MGMT 374 Week 11 Lecture Presentation

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  • The prevalence of corporate codes of ethics is on the rise
  • MGMT 374 Week 11 Lecture Presentation

    1. 1. <ul><li>Developing an Effective Ethics Program </li></ul>C H A P T E R 8
    2. 2. Corporations as Moral Agents <ul><li>Corporations are increasingly viewed as moral agents that are accountable for their conduct to stakeholders </li></ul><ul><ul><li>Society holds companies accountable for employee conduct, their decisions and the consequences </li></ul></ul><ul><li>Laws and regulations are necessary to provide formal structural restraints and guidance on ethical issues </li></ul>Source: Digital Vision
    3. 3. Causes of Misconduct
    4. 4. The Need for Corporate Ethics Programs <ul><li>Scandals in corporate America have reduced trust in businesses </li></ul><ul><li>Understanding the factors that influence ethical decision-making can help companies encourage ethical behavior </li></ul><ul><li>Employees are not legal experts and need guidance </li></ul>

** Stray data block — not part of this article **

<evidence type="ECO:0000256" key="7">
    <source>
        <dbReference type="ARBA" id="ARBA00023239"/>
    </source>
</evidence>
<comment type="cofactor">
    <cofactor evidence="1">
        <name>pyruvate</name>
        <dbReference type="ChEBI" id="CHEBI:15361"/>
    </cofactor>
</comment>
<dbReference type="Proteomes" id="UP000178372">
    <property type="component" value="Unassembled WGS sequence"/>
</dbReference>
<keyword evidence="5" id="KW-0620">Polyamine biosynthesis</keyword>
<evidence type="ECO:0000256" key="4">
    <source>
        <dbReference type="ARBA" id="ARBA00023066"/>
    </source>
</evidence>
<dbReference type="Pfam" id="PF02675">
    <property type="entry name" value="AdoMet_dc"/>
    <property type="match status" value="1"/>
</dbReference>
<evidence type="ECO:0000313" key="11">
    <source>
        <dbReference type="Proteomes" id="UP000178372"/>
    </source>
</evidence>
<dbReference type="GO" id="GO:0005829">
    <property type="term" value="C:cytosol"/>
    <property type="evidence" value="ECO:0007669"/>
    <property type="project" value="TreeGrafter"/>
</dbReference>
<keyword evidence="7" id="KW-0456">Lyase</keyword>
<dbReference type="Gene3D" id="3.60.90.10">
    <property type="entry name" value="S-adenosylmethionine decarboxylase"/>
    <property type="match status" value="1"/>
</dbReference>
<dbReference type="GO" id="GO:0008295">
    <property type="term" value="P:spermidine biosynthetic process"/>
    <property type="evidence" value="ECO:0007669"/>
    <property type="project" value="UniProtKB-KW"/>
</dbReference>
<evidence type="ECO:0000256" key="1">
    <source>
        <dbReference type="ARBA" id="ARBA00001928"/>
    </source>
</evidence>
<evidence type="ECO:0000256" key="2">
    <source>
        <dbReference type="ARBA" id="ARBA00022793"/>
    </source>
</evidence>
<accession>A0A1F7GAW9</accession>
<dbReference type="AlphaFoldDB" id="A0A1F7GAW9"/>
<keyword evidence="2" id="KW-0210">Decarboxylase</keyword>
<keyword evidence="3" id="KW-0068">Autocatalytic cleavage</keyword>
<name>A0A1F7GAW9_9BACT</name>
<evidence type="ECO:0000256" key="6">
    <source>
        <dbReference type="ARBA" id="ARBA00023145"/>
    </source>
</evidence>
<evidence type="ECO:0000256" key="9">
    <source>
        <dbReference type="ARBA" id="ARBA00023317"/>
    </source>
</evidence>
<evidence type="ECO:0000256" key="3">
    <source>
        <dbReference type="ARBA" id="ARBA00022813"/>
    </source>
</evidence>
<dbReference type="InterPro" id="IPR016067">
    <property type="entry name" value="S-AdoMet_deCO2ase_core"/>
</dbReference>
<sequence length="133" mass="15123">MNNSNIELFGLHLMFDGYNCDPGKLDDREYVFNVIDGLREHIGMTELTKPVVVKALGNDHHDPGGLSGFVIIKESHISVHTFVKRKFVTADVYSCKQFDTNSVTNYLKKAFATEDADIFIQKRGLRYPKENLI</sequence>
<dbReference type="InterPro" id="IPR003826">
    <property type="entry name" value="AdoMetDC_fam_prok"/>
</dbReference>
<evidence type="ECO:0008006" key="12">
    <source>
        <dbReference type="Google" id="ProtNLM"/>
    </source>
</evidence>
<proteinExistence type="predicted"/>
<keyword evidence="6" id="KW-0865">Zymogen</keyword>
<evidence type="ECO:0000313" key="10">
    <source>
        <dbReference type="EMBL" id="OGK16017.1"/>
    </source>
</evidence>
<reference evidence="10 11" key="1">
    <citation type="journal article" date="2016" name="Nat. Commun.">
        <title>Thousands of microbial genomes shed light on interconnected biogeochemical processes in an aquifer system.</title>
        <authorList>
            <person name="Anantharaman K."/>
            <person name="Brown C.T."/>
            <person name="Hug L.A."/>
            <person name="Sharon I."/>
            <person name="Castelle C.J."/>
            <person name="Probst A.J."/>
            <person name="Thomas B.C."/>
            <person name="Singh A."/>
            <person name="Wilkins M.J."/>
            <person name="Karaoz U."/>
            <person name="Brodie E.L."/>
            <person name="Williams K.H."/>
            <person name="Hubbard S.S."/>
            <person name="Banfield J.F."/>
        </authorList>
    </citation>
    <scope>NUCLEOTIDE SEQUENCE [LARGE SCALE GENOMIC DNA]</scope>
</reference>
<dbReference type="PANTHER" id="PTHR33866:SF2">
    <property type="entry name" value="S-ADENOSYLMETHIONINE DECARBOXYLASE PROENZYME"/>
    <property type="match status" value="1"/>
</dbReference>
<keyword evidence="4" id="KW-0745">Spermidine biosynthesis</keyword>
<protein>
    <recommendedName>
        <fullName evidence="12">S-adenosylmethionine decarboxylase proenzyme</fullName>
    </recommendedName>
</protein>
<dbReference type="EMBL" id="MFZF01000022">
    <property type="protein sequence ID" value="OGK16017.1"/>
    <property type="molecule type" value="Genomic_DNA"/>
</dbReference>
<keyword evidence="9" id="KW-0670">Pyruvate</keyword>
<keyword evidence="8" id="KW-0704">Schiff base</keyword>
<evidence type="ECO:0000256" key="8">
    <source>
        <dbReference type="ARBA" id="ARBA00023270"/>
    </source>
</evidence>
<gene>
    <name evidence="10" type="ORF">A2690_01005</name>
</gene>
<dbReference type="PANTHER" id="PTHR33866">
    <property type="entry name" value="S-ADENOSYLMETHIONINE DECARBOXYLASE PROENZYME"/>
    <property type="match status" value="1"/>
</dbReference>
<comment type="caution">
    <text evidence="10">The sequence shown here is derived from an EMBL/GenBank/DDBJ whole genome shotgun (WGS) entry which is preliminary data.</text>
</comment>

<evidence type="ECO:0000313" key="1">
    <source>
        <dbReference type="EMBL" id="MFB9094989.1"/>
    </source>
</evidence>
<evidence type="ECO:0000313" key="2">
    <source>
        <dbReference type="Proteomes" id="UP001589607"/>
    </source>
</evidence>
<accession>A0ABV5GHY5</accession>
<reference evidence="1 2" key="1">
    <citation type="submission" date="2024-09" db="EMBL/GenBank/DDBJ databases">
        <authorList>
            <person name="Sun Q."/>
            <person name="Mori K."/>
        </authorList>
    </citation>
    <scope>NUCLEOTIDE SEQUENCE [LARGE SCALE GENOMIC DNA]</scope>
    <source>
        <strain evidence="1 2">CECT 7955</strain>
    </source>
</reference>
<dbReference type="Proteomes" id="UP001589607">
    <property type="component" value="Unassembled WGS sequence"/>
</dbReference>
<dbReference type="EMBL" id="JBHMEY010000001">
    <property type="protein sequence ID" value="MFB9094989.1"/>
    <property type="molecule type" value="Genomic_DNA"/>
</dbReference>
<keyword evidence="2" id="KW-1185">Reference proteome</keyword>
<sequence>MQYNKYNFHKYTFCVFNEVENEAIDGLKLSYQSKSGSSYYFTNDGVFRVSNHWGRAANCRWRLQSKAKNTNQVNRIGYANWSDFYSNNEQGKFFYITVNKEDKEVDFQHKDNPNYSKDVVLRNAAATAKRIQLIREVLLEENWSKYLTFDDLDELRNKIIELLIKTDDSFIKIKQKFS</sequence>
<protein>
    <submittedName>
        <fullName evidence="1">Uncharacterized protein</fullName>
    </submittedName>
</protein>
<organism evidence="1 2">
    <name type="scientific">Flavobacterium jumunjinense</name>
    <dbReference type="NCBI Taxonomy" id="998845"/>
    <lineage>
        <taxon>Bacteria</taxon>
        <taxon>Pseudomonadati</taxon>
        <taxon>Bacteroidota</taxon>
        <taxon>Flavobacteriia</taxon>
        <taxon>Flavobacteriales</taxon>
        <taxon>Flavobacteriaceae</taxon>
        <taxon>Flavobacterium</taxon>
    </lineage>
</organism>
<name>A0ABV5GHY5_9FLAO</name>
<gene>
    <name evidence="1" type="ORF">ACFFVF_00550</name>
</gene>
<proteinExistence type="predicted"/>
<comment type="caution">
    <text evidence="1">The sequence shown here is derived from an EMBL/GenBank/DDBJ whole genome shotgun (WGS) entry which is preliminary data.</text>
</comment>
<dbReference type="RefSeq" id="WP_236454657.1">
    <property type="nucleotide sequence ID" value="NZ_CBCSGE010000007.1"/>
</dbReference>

5. 5. The Need for Corporate Ethics Programs <ul><li>Organizations should develop an organizational ethics program by establishing , communicating , and monitoring uniform ethical values and legal requirements </li></ul><ul><li>A strong ethics program includes: </li></ul><ul><ul><li>Written code of conduct </li></ul></ul><ul><ul><li>Ethics officer to oversee the program </li></ul></ul><ul><ul><li>Care in the delegation of authority </li></ul></ul><ul><ul><li>Formal ethics training </li></ul></ul><ul><ul><li>Auditing, monitoring, enforcement, and revision of program standards </li></ul></ul>
    6. 6. An Effective Ethics Program <ul><li>Helps ensure that all employees understand the organization’s values and comply with the policies and codes of conduct that create its ethical climate </li></ul><ul><ul><li>Cannot assume that employees will know how to behave when entering an organization </li></ul></ul>Source: Digital Vision